A Traffic Test-passing friendship entails:

A friendship that passes the Traffic Test gets better and better with time, and it has endless room to deepen and grow ever-richer.
January 16, 2021

No Code

Recently, one of my friends introduced me to Bubble.io, a no code tool that enables anyone to build web apps. It abstracts away the complexity of building a web app, into an interface that anyone can learn quickly.

With a no code tool like Bubble, I can rapidly build and iterate on an MVP in one weekend. Potentially even create a fully functional final product as well.

When my friend first showed me this I blown away. The potential of no code is limitless. It lowers the barrier of entry for creating and testing products. It can also significantly increase the development velocity.

January 15, 2021

Arrival Fallacy

If only I get into that school, then I’ll be set for life.

If only I get that internship, then people will respect me.

If only I get that girl, then I’ll be happy.

When that goal is achieved there is a feeling of accomplishment and euphoria. But eventually, everything returns to normal. A sense of accomplishment is replaced by a sense of emptiness.

I got what I wanted, why am I still not happy?” I ask myself.

This is arrival fallacy. The belief that once I attain a set objective, then I’ll achieve lasting happiness.

The truth is, no external change can change my internal state; that change has to come from within.

January 14, 2021

Asians in Hollywood

Hollywood plays a big role in defining the cultural narrative. For Asian men, that means being emasculated and shown as undesirable. For Asian women, that means being fetishized and shown as submissive. Asians were relegated to the sidekick or the ugly villain, never the lead role [1].

These painful, humiliating images continue to go unchecked in American cinematic history.

Oddjob - GoldfingerOddjob - Goldfinger

Gogo Yubari - Kill BillGogo Yubari - Kill Bill

Uli - Die HardUli - Die Hard

Lo Pan - Big Trouble in ChinaLo Pan - Big Trouble in China

Chong Li - BloodsportChong Li - Bloodsport

Mr Yunioshi (Played by Mickey Rooney) - Breakfast at Tiffany’sMr Yunioshi (Played by Mickey Rooney) - Breakfast at Tiffany’s

Notes

[1] That is until 2018’s Crazy Rich Asians broke Hollywood’s bamboo ceiling.

January 13, 2021

Retaining Friends

In my friend Rishi’s excellent blog post on retaining friends, he outlines 3 ways to delegate retaining friends:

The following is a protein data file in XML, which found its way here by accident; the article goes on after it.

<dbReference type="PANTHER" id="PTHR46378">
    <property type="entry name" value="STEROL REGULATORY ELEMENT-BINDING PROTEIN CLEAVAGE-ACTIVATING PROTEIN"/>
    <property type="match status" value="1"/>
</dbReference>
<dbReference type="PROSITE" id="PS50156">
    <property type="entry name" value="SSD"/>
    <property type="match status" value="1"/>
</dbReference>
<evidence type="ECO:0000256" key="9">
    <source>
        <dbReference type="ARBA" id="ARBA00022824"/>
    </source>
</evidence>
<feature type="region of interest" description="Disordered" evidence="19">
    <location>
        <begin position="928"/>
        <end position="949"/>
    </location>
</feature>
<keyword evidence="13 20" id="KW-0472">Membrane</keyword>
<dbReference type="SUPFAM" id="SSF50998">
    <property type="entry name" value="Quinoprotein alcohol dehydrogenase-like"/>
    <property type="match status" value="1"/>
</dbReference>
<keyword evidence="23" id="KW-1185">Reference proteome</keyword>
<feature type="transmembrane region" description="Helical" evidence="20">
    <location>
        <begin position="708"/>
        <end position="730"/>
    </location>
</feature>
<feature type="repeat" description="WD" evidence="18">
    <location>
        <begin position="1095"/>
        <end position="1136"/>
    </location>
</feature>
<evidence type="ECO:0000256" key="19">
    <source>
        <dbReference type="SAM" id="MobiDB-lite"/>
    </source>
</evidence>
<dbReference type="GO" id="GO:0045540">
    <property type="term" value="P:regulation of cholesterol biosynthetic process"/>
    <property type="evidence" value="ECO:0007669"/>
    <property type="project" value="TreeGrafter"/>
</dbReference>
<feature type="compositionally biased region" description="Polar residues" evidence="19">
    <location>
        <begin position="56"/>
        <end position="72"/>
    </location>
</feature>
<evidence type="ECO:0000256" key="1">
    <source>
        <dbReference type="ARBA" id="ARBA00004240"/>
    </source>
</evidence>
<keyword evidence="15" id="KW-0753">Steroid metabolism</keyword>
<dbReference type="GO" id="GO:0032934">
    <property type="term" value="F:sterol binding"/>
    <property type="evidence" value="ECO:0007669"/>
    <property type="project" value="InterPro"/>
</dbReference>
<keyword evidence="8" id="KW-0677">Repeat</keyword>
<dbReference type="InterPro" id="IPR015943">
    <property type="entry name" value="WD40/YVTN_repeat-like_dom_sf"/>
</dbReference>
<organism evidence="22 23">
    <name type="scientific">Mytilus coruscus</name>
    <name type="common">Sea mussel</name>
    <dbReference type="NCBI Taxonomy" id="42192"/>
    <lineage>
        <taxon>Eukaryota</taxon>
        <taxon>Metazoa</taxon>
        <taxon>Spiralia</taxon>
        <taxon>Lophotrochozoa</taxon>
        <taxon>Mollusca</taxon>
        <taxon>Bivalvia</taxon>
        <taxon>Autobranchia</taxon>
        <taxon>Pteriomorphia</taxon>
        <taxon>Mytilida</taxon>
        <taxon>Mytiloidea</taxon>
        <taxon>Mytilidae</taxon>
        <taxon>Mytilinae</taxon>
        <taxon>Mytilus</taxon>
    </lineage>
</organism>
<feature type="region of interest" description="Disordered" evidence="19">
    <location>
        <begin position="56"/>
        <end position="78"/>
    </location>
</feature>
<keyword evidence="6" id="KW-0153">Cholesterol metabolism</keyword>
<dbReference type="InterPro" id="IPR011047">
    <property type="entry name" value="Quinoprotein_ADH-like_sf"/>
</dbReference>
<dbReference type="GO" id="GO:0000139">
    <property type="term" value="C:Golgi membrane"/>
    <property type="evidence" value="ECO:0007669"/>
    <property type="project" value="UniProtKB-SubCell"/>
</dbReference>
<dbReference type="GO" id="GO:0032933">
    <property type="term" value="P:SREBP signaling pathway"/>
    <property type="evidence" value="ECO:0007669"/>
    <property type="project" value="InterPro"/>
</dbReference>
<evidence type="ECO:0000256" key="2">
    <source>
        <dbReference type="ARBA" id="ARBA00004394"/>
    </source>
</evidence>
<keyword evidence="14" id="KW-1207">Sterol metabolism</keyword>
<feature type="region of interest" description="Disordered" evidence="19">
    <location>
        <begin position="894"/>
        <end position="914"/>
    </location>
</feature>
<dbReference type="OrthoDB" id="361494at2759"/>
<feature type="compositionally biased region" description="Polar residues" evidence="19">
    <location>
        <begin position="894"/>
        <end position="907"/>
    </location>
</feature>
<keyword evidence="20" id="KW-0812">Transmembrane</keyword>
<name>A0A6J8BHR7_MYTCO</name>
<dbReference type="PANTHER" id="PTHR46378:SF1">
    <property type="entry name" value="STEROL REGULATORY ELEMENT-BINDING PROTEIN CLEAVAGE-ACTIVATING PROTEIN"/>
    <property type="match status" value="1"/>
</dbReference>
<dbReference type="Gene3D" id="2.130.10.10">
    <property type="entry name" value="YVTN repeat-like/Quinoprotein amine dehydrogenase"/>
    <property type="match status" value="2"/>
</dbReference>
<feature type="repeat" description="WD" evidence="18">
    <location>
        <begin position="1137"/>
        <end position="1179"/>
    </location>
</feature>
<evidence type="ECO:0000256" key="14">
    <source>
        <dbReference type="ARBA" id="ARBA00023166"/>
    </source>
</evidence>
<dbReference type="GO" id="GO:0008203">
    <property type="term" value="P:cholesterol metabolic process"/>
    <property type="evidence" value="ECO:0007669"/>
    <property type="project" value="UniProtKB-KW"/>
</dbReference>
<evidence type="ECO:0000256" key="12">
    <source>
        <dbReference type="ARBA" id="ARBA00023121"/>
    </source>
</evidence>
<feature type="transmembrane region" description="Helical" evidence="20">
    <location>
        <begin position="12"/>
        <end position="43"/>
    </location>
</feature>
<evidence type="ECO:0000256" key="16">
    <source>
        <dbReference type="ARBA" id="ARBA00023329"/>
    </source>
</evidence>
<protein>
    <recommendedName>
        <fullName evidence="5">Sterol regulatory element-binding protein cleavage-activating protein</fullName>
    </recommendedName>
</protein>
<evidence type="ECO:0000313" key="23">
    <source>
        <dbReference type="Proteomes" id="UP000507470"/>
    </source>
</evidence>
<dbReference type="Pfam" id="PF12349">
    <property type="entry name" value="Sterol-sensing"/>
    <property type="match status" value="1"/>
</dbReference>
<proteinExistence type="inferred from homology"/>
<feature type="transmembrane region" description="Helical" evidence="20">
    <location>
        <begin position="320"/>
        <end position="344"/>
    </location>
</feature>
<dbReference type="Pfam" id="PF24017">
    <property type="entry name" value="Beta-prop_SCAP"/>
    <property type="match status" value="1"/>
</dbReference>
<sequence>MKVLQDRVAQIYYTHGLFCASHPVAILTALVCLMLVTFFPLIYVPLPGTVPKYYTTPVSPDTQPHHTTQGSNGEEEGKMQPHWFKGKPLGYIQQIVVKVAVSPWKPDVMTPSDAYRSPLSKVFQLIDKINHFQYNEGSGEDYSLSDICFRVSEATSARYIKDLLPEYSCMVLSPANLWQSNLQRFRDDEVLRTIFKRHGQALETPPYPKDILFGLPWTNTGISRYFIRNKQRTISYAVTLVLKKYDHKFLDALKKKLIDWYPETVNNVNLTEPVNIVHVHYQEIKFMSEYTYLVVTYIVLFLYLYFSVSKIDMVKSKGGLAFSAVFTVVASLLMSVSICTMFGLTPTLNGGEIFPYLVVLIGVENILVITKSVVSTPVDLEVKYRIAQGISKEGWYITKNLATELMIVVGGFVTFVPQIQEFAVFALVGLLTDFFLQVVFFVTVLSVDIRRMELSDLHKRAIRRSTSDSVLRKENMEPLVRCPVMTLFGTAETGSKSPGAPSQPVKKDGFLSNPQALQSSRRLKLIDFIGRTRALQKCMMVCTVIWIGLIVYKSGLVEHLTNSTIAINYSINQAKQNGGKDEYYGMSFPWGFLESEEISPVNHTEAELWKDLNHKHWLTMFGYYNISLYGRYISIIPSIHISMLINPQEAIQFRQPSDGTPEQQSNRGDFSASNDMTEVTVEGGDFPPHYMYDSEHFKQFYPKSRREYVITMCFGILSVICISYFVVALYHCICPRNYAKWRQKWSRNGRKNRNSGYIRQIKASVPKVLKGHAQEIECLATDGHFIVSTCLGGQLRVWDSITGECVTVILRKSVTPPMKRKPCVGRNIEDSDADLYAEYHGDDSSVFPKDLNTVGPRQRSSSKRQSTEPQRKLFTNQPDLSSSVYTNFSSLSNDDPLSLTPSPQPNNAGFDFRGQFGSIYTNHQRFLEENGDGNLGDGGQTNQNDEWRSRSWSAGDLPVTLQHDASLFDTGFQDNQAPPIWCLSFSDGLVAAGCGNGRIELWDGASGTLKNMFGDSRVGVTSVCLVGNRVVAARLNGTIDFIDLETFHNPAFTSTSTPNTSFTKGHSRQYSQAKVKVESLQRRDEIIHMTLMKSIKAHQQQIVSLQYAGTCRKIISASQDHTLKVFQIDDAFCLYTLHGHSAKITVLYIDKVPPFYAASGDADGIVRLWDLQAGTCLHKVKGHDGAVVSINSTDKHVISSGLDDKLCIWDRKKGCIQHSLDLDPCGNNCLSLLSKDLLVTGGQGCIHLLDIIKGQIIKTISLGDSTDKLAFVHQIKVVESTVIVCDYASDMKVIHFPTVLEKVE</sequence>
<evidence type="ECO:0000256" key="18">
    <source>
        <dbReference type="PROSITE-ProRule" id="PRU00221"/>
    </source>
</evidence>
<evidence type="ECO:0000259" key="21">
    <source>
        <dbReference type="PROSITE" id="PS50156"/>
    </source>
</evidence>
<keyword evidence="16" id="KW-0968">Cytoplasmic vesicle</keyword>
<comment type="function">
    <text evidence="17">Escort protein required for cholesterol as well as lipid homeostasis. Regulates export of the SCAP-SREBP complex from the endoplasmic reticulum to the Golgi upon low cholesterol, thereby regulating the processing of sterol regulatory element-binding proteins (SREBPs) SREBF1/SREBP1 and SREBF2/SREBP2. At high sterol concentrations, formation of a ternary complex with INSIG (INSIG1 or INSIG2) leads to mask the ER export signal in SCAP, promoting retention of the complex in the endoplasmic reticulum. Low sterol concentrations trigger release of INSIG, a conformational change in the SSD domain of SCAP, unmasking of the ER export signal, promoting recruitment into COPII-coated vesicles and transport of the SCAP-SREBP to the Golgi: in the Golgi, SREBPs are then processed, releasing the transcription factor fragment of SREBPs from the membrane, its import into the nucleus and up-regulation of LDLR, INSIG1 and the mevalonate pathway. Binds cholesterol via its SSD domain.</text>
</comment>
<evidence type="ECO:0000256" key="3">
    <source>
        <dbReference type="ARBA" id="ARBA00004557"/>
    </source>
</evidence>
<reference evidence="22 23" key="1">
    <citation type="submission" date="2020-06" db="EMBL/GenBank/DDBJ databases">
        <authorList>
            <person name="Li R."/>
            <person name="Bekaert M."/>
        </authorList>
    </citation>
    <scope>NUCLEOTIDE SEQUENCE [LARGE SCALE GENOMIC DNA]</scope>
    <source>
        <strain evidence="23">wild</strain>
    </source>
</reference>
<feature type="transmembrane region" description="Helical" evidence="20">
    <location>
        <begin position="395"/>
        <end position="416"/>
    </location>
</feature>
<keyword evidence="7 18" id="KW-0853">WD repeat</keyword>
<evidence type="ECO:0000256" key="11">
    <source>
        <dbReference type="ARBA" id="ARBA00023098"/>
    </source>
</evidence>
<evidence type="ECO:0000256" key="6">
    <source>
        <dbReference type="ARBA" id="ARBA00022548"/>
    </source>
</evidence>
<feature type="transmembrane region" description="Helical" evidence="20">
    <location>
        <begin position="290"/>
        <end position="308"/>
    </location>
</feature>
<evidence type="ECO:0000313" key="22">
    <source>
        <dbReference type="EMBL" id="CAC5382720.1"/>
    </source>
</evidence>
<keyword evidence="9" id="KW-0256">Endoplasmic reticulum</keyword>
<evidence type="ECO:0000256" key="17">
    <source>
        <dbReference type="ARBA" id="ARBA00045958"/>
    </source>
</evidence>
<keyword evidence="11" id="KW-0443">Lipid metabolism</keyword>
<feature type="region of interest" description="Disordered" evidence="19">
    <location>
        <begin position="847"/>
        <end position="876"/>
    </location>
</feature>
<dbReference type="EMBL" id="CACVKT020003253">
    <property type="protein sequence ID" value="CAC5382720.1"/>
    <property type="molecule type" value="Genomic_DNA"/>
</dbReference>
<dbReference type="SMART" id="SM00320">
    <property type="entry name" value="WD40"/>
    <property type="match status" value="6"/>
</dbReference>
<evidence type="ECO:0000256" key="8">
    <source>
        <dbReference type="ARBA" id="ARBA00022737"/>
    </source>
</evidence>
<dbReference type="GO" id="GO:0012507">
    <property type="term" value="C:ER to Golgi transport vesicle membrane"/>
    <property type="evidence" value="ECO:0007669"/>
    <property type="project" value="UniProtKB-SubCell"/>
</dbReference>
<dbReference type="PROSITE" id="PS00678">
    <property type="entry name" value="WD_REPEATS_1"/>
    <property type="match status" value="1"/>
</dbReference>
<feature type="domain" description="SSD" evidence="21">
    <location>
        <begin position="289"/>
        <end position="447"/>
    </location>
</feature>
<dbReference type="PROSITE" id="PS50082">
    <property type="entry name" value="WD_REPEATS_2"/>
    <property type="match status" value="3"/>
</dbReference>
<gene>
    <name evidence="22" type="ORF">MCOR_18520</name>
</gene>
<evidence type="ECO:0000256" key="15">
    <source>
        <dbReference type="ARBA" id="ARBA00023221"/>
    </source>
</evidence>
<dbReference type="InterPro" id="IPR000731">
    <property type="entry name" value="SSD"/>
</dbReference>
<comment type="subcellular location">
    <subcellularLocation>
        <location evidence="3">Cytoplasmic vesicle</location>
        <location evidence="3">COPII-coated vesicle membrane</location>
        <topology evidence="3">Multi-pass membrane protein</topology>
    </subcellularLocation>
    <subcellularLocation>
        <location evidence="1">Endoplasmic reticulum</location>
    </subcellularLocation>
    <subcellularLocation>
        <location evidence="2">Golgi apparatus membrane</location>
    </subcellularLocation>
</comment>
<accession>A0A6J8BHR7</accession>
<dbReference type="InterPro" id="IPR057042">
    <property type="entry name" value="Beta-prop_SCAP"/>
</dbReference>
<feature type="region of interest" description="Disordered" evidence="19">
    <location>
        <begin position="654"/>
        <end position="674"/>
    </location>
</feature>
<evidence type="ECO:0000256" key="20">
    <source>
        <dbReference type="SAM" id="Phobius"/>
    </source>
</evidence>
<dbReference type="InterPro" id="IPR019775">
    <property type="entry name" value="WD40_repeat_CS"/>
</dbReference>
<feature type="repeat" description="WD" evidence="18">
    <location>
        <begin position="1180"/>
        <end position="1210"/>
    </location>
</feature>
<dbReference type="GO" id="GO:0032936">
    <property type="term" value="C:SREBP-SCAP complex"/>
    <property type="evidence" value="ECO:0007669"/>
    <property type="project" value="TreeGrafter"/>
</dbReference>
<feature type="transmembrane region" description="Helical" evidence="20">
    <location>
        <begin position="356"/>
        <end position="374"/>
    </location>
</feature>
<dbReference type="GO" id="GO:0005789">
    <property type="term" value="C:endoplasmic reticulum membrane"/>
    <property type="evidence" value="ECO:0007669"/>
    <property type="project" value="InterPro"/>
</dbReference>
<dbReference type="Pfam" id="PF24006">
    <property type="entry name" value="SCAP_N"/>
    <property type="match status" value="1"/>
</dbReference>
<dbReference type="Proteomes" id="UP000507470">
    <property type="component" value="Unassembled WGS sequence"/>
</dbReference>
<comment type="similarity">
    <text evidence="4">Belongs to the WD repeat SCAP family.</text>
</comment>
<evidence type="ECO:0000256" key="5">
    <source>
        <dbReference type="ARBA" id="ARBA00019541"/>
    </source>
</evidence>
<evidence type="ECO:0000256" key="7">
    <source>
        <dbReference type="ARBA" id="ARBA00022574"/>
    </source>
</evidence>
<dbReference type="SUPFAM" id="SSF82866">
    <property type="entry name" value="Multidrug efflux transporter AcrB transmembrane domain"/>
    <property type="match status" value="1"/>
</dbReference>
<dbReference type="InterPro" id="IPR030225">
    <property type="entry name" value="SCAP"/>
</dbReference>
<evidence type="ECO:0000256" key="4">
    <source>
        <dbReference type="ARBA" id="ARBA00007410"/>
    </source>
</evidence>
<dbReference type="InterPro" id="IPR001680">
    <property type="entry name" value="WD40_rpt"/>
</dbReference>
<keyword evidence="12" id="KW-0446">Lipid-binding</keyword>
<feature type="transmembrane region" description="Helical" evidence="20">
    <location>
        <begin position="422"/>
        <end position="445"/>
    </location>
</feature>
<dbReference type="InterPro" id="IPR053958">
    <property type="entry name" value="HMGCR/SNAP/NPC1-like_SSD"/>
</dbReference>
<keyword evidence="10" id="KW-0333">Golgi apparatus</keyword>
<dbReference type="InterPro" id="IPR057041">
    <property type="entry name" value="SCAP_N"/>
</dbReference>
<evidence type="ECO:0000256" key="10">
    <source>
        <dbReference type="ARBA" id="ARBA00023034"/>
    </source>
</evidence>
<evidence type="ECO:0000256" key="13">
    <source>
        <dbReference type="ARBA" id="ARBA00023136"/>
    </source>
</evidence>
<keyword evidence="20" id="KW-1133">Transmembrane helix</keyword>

1. become a part of their friend group
  2. have them join your friend group
  3. create a friend group with them in it
Because the second key to retaining your friendships is recognizing that friend groups are 10x stickier than 1:1 friendships. If you’re like me, you can’t be trusted to maintain a friendship 1:1 by calling and texting all the time. You get busy. In a friend group situation, your amazing friends keep each other engaged. This way, you’re relying on a system instead of willpower.

For years I’ve been hesitant to introduce my friends to each other or inviting friends from different friend groups to trips/events. I’d have one identity with one friend, and a different identity with another friend. Introducing them to each other would cause cognitive dissonance for me.

Now, I’ve surrounded myself with friends where I’m comfortable being myself. It’s one unified identity. This makes it much easier to introduce friends to each other or for them to intro friends to me.

This is what my other friend, Ethan, talks about in his blog post on curating friends:

My stress test for making sure two people get along is if I am the same person around them. We all have different identities, mine differ depending on the person or the place. If I act the same way around two people, then I am confident that those two people would get along.
January 12, 2021

Unresponsive

If you know me in real life, I’m notorious for being a slow messager, whether that be through text or social media. It can come off as frustrating, apathetic and honestly I’m just not being a good friend.

This is an old habit from my hustle porn days, in which it’s encouraged to ignore notifications and social media to get work done.

While it’s great to focus on tasks throughout the day, this has programmed me to think that it’s disruptive to respond to messages quickly.

This is something I’m unlearning.

January 11, 2021

Compilation of Advice for Young People

The right advice at the right time can be life-changing. Given that notion, I thought it’d be helpful to compile a list of advice that I wish I read earlier.

Take all this advice with a grain of salt.

Email me () or DM me (@MrJamesQuiambao) if I missed any!

January 10, 2021

Do or Do Not

Luke: Master, moving stones around is one thing. This is totally different.

Yoda: No. No different. Only different in your mind. You must unlearn what you have learned.

Luke: All right, I’ll give it a try.

Yoda: No. Try not. Do… or do not. There is no try.

Sometimes when I set a goal for myself, I’ll say I’ll try to accomplish that goal.

I’ll try to write 3 essays.

I’ll try to get a good internship.

I’ll try my best on this final exam.